Email Security Introduction
Don't imagine that small players are exempt from the attentions of cybercriminals.
"According to a 2016 report...43 percent of cyber-attacks are targeted against small businesses..."
(Australian Cyber Security Centre)
"In 2018, employees of small organizations were more likely to be hit by email threats - including spam, phishing, and email malware - than those in large organizations.""The FBI's 2019 Internet Crime Report...indicates that email is among the most common entry points for fraud."
(Symantec Internet Security Threat Report 2019)
(The SSL Store)
When it comes to cybersecurity, prevention is far, far better (and cheaper) than cure. Learn what you can about safe email and Internet practices. Then apply what you learn.
TIP One of the best protections for your business is to train staff and principals about cybersecurity, and do regular refresher training.
The Australian Cyber Security Centre has very good materials on online safety for businesses of all sizes, online learners and home Internet users. You can also subscribe to their Stay Smart Online emails, which alert you to new and growing threats.
Set up TLS
Like your website, your emails can be protected in transit from hackers and snoops via secure encryption. The technology commonly in use is TLS encryption (also referred to as SSL - the older version of this technology - or SSL/TLS).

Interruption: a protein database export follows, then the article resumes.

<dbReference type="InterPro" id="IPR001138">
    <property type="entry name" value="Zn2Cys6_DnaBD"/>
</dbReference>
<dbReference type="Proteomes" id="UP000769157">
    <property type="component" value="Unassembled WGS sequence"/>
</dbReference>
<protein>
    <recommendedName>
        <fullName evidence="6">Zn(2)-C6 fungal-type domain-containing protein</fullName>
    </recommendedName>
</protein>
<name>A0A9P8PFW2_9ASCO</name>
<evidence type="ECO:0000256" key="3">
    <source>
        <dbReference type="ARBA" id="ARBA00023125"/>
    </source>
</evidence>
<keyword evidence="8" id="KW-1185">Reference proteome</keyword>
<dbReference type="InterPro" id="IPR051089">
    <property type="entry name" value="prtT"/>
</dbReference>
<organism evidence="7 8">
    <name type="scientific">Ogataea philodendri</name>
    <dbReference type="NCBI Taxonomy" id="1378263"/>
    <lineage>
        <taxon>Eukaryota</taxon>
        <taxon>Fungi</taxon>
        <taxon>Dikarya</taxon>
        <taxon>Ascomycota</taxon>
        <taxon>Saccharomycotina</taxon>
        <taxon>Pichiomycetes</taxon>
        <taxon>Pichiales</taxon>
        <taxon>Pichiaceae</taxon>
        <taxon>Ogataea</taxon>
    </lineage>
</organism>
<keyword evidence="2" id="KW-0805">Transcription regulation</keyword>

TLS encloses the email in an encrypted 'outer layer'. It's something like your email travelling inside a safe with impregnable walls and a complex combination lock. Using current technology, it could take longer than a human lifetime to break in. (When quantum computing arrives, security geeks will have to up the ante; but that's not yet.)
SuttonNet urges all our email hosting clients to use TLS encryption for every mail account. There's no cost and much to gain.
- We supply instructions for the right configuration that works with our server.
- Apply our recommended settings carefully in the Account Settings area of your mail software.
- This needs to be done on each device (phone, computer) that you use for email.
- We guide you through the process if you need help. Some mail programs are tricky.
Don't rely on TLS alone
Setting up TLS encryption at your end is vital, but there are sections of the email journey which neither you nor your mail host has control over.
- For your outgoing mail, this is from the recipient's mail server to their own device.
- Your incoming mail could come from an email address that doesn't use TLS. It is unencrypted and vulnerable for most of its Internet journey.
- Some mail servers store emails unencrypted. You have no control over security of the 'other' mail server.
- An email which is encrypted by TLS could contain some very unsafe content. Cybercrooks can set up TLS encryption just like you can.
Spam, phishing and all that
Email spoof: You've been spoofed when someone else sends out email as if it's 'from' your email address. It's easy to do and it's hard for the spoofed one (spoofee?) to prevent. You can guarantee the emails will be criminal, crooked &/or embarrassing.
Compromised password: Worse case is if someone obtains your email password and really does send their spam out using your mail account. They could read your incoming mail too.